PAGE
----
Building the INTERFACE Facility for Centimeter-Scale, 3D Digital Field Geology

The National Science Foundation recently announced that a national facility, INTERFACE (INTERdisciplinary alliance for digital Field data Acquisition and Exploration), will be funded to help geoscientists obtain high resolution and high precision, 3D surface data. Facility development will commence immediately and continue over the next 2.5 years as a collaborative research project involving the University of Idaho, University of Texas, Dallas, University of Kansas, Arizona State University, and UNAVCO, Inc. The INTERFACE team will be working closely with GEON to provide a one-stop shop for users at any experience level to obtain instrumentation, software, and instruction for the collection of earth surface data. The central tool employed is Terrestrial Laser Scanning (TLS), a form of Light Detection and Ranging (LiDAR) technology, whose airborne application is being made available to the earth science community through the National Center for Airborne Laser Mapping (NCALM) and as part of the GeoEarthScope initiative.

alvord.jpgJohn Oldow, University of Idaho PI, indicated that “The INTERFACE project was developed based on the assumption that GEON would be the cyberinfrastructure partner for this effort. The partnership with GEON, and use of the LiDAR data portal, is essential for INTERFACE to succeed in its primary mission to collect and analyze TLS data.”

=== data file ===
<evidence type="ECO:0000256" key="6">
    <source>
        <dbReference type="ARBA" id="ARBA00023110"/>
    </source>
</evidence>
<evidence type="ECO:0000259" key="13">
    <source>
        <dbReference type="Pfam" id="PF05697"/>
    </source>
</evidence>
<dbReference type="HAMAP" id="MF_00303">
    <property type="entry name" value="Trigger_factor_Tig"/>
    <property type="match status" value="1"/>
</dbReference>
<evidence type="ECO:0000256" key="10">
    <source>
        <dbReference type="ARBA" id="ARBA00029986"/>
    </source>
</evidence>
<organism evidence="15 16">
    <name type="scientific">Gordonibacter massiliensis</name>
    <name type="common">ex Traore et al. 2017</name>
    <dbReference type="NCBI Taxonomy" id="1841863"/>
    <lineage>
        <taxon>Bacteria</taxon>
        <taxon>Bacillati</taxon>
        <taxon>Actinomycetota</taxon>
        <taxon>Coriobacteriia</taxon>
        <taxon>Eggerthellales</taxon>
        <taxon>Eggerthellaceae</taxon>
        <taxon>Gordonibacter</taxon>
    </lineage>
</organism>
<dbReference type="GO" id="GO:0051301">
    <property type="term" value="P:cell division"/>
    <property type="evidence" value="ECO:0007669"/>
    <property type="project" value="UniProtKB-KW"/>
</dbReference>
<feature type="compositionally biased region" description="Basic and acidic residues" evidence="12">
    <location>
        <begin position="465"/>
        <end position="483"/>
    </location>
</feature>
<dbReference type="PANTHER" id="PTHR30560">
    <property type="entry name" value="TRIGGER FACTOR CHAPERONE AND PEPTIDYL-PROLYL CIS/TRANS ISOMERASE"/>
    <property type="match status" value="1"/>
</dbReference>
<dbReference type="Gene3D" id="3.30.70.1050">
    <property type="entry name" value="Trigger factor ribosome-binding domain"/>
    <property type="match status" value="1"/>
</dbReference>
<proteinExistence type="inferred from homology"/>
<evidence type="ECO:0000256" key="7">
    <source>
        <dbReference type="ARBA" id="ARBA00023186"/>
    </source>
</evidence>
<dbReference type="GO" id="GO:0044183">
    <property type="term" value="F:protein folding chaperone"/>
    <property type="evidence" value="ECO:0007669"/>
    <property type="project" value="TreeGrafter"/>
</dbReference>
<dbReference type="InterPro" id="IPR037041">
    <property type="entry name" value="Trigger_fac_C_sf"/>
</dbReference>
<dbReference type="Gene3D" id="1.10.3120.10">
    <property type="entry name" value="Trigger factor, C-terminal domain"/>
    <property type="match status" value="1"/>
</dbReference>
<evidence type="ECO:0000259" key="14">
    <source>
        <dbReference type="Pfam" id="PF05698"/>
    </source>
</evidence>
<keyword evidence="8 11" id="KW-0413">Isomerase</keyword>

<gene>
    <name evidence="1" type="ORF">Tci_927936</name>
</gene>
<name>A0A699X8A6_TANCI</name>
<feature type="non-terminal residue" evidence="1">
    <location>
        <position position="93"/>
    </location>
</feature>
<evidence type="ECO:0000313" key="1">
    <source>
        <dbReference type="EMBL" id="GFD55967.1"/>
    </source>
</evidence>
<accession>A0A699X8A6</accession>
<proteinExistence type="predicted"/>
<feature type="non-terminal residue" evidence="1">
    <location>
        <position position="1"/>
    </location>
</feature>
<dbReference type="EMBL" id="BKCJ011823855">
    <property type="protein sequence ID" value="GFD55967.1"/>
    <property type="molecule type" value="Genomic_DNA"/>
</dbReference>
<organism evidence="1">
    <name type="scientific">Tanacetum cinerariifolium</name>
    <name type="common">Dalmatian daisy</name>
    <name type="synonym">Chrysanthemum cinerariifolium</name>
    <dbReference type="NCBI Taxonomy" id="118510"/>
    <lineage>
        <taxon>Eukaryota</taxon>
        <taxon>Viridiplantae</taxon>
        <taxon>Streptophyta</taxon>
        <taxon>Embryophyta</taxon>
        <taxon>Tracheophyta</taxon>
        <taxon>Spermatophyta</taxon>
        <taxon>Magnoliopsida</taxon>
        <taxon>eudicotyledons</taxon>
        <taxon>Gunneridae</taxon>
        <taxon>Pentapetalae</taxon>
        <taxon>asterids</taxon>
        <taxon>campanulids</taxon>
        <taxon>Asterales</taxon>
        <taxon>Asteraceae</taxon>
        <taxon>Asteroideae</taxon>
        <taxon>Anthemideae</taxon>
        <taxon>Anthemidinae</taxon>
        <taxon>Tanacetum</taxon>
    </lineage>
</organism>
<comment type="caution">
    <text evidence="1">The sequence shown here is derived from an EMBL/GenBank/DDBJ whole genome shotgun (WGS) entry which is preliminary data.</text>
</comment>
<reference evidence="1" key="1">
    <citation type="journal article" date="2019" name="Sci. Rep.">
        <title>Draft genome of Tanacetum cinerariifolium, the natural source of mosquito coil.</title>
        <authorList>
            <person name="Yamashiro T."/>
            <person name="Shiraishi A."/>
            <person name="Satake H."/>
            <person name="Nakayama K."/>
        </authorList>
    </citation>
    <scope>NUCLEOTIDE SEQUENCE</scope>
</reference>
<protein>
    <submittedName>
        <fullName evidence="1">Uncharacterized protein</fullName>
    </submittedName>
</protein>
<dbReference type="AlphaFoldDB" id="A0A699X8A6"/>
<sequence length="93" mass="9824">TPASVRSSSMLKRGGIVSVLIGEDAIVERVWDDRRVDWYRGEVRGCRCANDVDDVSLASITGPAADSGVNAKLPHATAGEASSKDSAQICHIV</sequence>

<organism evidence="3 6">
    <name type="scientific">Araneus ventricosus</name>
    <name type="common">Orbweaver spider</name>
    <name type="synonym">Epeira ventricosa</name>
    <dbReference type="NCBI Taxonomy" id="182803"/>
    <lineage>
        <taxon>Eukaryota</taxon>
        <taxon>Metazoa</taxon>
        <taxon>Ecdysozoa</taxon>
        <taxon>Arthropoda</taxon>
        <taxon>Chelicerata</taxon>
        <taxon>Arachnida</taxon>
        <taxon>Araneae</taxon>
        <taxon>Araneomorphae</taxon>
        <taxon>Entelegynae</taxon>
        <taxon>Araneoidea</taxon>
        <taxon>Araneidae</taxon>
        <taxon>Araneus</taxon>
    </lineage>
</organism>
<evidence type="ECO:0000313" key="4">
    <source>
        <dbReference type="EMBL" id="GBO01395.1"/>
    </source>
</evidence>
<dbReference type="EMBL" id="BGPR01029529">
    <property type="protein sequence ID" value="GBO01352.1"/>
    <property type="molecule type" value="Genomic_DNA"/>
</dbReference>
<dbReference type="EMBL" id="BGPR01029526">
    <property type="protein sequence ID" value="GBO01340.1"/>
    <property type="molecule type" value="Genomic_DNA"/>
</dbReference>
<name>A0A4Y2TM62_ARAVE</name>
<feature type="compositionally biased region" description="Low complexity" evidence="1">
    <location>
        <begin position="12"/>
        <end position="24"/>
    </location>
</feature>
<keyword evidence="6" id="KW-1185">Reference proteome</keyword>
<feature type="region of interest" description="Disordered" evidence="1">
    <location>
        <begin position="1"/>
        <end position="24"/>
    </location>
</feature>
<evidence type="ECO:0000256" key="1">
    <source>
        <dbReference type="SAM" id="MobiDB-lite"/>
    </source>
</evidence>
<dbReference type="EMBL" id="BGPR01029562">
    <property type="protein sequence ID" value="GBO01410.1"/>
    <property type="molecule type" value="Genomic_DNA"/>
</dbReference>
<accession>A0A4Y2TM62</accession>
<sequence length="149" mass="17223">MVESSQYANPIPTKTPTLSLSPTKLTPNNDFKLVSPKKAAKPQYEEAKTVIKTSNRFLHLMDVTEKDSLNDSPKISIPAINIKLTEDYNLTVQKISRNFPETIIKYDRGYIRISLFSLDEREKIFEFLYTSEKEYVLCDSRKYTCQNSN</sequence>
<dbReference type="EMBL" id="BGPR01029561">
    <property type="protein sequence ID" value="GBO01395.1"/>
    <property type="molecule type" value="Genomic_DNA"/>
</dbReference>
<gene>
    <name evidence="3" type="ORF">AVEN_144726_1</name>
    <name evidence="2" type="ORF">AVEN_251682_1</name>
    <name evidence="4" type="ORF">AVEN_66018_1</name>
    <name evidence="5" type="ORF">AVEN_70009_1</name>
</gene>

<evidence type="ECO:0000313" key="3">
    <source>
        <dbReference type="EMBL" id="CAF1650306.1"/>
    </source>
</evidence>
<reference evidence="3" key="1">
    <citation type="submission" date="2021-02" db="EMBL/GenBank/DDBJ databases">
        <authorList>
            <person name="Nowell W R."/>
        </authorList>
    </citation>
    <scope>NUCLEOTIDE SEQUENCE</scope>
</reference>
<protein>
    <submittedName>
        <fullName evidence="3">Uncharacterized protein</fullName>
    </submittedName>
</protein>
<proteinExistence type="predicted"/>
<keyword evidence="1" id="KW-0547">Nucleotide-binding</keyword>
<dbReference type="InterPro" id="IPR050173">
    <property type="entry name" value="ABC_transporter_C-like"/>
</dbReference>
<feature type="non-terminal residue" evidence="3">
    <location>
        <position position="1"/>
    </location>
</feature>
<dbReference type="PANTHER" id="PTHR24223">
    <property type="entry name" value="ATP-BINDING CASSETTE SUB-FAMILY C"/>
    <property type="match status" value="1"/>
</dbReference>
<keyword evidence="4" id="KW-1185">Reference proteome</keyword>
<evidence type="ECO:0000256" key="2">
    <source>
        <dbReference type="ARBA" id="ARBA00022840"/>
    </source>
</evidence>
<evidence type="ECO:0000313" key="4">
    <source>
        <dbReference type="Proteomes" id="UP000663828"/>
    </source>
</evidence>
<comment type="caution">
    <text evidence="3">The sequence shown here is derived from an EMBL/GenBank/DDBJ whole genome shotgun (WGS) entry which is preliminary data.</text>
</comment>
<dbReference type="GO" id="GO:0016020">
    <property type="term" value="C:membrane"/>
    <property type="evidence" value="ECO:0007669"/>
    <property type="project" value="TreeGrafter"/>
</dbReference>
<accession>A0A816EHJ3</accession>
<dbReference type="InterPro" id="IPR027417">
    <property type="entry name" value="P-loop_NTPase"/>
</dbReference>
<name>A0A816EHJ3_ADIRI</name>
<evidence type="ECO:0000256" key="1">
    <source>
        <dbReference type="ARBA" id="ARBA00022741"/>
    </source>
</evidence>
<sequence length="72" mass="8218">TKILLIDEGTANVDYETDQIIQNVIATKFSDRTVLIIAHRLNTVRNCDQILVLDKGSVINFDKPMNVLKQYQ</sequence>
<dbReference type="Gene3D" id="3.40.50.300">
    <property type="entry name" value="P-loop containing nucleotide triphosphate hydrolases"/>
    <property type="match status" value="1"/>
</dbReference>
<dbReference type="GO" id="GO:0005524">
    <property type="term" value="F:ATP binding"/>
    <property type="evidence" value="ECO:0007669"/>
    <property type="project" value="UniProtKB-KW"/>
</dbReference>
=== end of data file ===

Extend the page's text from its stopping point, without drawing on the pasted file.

The overarching objective of INTERFACE is to provide the infrastructure to advance knowledge for geoscientists dealing with all aspects of exposed geology tied to location on surface of the earth. The facility will reduce existing barriers to the application of this relatively new application of TLS, which are: (1) availability of equipment and software due to high cost, (2) knowledge of rigorous data processing, and (3) lack of best practices for equipment use and project design. Over the next few years, INTERFACE will be reaching out to the earth science community with demonstrations of TLS applications and workshops to educate interested researchers. By enabling digital geology (not just digital geologic maps), the TLS facility will help scientists address problems in fundamentally new ways.